Government minister Lord Triesman has won the contest to become the first independent chairman of the Football Association.
The FA board have approved the recommendation of Triesman by a selection panel, and his name will now to go the full FA Council for approval on January 16.
Triesman will step down as a minister to take up the post.
An FA statement said: 'The FA's selection panel - chaired by Lord Mawhinney and consisting of Roger Burden, Sir Dave Richards and John Ward - unanimously decided to recommend Lord (David) Triesman as the FA's first independent chairman.
'This recommendation was approved unanimously by the FA board today and will be put to the FA Council on January 16 for their approval.
'Subject to this official appointment, it is hoped that Lord Triesman will take up his post as early as possible after this date. He will be stepping down from his ministerial post in the Government prior to taking up the chairmanship.'
Triesman said: 'I am delighted and very honoured to have this remarkable opportunity to help lead change at the heart of English football at the Football Association.
'I am confident we are capable of resuming our role as world leaders from Wembley to the sport played at every level.
'That is the challenge and that is my goal. I know it is passionately shared by the FA and everyone in English football.'
Mawhinney, who was chairman of the selection panel and also Football League chairman, said Triesman had all the qualities necessary.
He said: 'I am delighted that David Triesman has been the unanimous recommendation of our selection panel. He combines excellent managerial and leadership skills with a life-long passion for the game.
'Throughout his career, he has never shied away from taking strategically important decisions, and has delivered strong results.
'He has an infectious enthusiasm for football at all levels in England, I believe that he will play an invaluable role in developing our game in the years ahead.'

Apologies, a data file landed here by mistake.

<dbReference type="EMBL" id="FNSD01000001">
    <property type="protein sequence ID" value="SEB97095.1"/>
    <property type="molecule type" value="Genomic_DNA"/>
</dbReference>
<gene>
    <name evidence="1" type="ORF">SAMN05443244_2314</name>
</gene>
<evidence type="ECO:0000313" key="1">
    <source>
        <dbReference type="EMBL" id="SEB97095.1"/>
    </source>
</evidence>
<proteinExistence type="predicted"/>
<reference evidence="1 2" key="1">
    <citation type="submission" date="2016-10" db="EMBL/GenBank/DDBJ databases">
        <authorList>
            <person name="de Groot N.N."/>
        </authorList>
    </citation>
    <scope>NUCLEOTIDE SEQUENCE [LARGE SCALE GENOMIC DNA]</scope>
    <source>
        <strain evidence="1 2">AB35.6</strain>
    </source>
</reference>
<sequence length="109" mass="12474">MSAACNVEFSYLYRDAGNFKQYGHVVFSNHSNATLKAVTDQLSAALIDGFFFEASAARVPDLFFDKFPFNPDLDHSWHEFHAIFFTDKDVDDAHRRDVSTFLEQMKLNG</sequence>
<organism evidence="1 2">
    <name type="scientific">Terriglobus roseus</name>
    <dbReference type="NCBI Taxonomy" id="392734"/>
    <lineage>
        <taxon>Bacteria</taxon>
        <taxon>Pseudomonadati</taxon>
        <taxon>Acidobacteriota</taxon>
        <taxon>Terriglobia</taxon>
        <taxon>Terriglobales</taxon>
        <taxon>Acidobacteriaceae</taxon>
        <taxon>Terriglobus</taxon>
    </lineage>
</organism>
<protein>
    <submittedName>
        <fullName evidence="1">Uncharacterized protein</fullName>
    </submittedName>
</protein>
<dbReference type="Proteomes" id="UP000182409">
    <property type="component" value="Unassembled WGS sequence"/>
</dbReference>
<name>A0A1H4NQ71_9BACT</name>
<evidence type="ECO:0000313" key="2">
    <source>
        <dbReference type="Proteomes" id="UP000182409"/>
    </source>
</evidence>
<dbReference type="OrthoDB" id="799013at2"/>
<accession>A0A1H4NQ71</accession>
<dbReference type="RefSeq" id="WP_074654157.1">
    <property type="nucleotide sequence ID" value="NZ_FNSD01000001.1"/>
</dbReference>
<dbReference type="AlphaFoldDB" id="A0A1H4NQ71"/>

Triesman, 64, is a former general secretary of the Labour Party and he has told the FA he had no awareness and no involvement in the current controversies regarding the donation of funds to the Labour Party.
He is currently a minister at the department for Innovation, Universities and Skills. Before that he was a minister at the Foreign Office.
Triesman is also a former student radical who was a member of the Communist Party before he rejoined the Labour Party in 1977.
Triesman beat a number of high-profile challengers, including former Manchester United plc chairman Sir Roy Gardner and ex-sports minister Richard Caborn.
Caborn was the man who pushed through the Burns review that led to the decision for the FA to appoint an independent chairman. But he did not even get an interview - and it is thought his candidacy was blocked by Mawhinney.
Caborn, now the Prime Minister's 2018 World Cup bid ambassador, said: 'I welcome the appointment of Lord Triesman, someone I have known for many years, but I was surprised not to have been given an interview by the selection panel.'
James Purnell, secretary of state for culture, media and sport, said he would arrange to meet Triesman soon.
'I'm pleased the FA have appointed Lord Triesman as independent chairman. This is a very important appointment,' Purnell said.
'Having a dynamic and effective governing body is essential to the success of English football from the grassroots to the England team.
'Lord Triesman has an excellent track record and I'm sure he will provide the clear strategic leadership the FA needs. I look forward to meeting him soon and discussing how we can work together in the future.'